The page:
When Marriott first announced their new program they told us they’d be adding a new highest redemption category 8 and also adding peak and off peak pricing for 2019. They put off category 8 until March but postponed peak and off peak pricing even further.
They’ve been silent on when to expect it until now, giving us a month’s notice before the new top redemption price could go as high as 100,000 points per night. Effective September 14th they’re making some other changes to the program as well.
Peak and Off-Peak Pricing Go Into Effect September 14
Marriott is rolling out peak and off peak pricing to each of their award categories starting September 14, so we have nearly a month’s notice to book awards at the most desirable times at current prices.
Here’s the new Marriott reward chart effective September 14:
Marriott tells me that this will affect all properties, and that any property which has a peak season will also have off peak dates and vice versa.
Peak and Off Peak Dates Will Be Balanced
When Marriott first announced the new program Senior Vice President David Flueck told me, “We’ll make sure there’s a lot of equity in a market, in general roughly the same number of peak nights as off peak nights.”
They say that’s still true.. although there’s a qualifier. There will be more standard pricing dates than peak and off peak dates, with a fairly even distribution of peak and off peak, however that will only hold across the Marriott hotel portfolio as a whole and not necessarily for each individual property.
Marriott Will Adjust Peak and Off-Peak Dates Monthly
The old Starwood program had peak dates for its upper-tier redemption hotels. Each hotel designated those each year. In contrast Marriott will be the one to designate high and low tier dates for each property. This affects how many points they charge you, the member, for an award stay not their reimbursement of hotels.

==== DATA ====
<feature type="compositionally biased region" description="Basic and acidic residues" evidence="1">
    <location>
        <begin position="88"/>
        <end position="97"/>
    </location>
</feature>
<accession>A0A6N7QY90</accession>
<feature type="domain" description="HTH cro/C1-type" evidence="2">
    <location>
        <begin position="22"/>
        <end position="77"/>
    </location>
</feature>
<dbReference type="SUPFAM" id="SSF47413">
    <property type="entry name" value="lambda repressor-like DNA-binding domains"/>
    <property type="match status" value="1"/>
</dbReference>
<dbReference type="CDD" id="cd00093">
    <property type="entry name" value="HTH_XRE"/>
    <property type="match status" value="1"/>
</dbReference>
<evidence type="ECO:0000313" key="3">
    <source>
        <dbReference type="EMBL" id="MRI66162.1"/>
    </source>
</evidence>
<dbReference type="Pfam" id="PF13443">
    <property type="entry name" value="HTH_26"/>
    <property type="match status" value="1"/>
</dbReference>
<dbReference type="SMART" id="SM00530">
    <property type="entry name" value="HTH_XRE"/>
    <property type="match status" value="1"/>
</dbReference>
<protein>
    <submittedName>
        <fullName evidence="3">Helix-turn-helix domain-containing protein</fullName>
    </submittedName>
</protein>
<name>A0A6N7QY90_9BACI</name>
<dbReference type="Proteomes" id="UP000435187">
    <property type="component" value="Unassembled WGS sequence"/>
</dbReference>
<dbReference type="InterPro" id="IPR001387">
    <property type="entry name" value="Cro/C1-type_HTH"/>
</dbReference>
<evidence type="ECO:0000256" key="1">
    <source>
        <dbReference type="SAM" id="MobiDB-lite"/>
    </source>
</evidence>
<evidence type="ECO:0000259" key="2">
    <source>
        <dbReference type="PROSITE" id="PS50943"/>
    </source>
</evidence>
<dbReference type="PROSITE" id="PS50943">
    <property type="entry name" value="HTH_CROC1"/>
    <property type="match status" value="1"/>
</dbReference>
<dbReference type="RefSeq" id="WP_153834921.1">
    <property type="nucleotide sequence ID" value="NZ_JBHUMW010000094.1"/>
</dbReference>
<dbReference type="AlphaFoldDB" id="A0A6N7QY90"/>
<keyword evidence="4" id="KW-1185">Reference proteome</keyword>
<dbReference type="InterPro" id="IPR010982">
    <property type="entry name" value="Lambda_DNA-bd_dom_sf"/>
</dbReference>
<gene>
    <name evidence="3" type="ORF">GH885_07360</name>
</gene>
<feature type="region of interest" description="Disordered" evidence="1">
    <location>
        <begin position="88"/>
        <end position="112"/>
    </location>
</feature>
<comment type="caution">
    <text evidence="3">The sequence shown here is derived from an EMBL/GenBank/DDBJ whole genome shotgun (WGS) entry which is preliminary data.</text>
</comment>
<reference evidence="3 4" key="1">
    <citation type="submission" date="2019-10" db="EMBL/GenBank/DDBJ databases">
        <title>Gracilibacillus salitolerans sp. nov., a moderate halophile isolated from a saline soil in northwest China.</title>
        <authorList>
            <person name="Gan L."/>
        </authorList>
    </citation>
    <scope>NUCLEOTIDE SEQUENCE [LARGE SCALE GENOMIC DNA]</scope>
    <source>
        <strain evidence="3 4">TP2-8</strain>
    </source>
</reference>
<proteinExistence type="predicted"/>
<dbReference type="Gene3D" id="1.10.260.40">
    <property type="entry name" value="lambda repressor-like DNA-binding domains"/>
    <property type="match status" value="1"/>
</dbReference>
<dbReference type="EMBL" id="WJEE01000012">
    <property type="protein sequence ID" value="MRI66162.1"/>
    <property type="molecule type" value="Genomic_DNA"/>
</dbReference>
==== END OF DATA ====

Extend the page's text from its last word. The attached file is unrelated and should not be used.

Marriott will be updating peak and off peak dates around once per month. They aren’t setting dates for the year and leaving them alone. That way hotels that are selling out on a given date, where Marriott would have to reimburse a property more for an award, can be moved to peak and require more points. As a result when you check the redemption cost for a hotel stay, and come back at a later date to book it, the price may change even though the same standard rooms are available.
Re-pricing Awards Booked Now After September 14
If you have a standard room redemption made prior to September 14, and it’s available at off-peak pricing once that goes live, you’ll need to cancel and rebook to get the lower price (and cancellation rules of your reservation apply). There’s no published list of peak and off-peak dates, and those dates will change, so it’s not a matter of ‘getting an existing reservation re-priced’.
Marriott has created a video with a very friendly person explaining how great this all is.
New Limits on Points Advance Bookings
One of the most generous features of the Marriott program has been points advance. You’ve been able to lock in an award, at current price, even without points in your account. When hotel redemptions are going to get more expensive members will start making bookings they think they need in order to lock in the option of a stay at a lower price.
This feature has been too generous because some members would make dozens of speculative bookings, often for one night at a time, figuring that they might need a stay of several nights at some point during the coming year without any idea what nights. Marriott is cracking down on this practice.